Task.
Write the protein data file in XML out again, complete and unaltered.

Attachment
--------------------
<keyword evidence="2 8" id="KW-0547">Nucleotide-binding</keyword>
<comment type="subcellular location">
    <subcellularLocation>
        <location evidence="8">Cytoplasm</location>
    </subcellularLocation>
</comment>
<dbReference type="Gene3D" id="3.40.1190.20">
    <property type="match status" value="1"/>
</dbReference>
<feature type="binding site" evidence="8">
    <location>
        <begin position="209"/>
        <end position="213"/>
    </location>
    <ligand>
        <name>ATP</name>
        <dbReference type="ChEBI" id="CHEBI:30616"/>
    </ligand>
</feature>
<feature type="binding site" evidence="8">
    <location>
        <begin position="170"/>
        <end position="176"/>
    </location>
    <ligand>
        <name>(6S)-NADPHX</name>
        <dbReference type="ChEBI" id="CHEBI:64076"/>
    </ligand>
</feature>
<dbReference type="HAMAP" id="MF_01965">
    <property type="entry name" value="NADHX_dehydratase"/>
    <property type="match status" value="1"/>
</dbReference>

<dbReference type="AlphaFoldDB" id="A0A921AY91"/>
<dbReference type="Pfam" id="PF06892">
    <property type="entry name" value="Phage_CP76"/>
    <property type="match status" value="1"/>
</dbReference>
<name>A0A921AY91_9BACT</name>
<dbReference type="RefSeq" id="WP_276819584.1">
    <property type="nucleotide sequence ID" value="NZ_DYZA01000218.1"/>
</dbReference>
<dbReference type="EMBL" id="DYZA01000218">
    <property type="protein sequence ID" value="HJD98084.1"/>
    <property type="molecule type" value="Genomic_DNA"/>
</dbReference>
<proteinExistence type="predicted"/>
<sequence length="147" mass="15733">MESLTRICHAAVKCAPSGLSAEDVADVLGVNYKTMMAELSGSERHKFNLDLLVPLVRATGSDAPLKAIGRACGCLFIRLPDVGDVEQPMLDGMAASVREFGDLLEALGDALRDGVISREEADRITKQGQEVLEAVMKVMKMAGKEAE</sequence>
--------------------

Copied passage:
<keyword evidence="2 8" id="KW-0547">Nucleotide-binding</keyword>
<comment type="subcellular location">
    <subcellularLocation>
        <location evidence="8">Cytoplasm</location>
    </subcellularLocation>
</comment>
<dbReference type="Gene3D" id="3.40.1190.20">
    <property type="match status" value="1"/>
</dbReference>
<feature type="binding site" evidence="8">
    <location>
        <begin position="209"/>
        <end position="213"/>
    </location>
    <ligand>
        <name>ATP</name>
        <dbReference type="ChEBI" id="CHEBI:30616"/>
    </ligand>
</feature>
<feature type="binding site" evidence="8">
    <location>
        <begin position="170"/>
        <end position="176"/>
    </location>
    <ligand>
        <name>(6S)-NADPHX</name>
        <dbReference type="ChEBI" id="CHEBI:64076"/>
    </ligand>
</feature>
<dbReference type="HAMAP" id="MF_01965">
    <property type="entry name" value="NADHX_dehydratase"/>
    <property type="match status" value="1"/>
</dbReference>

<dbReference type="AlphaFoldDB" id="A0A921AY91"/>
<dbReference type="Pfam" id="PF06892">
    <property type="entry name" value="Phage_CP76"/>
    <property type="match status" value="1"/>
</dbReference>
<name>A0A921AY91_9BACT</name>
<dbReference type="RefSeq" id="WP_276819584.1">
    <property type="nucleotide sequence ID" value="NZ_DYZA01000218.1"/>
</dbReference>
<dbReference type="EMBL" id="DYZA01000218">
    <property type="protein sequence ID" value="HJD98084.1"/>
    <property type="molecule type" value="Genomic_DNA"/>
</dbReference>
<proteinExistence type="predicted"/>
<sequence length="147" mass="15733">MESLTRICHAAVKCAPSGLSAEDVADVLGVNYKTMMAELSGSERHKFNLDLLVPLVRATGSDAPLKAIGRACGCLFIRLPDVGDVEQPMLDGMAASVREFGDLLEALGDALRDGVISREEADRITKQGQEVLEAVMKVMKMAGKEAE</sequence>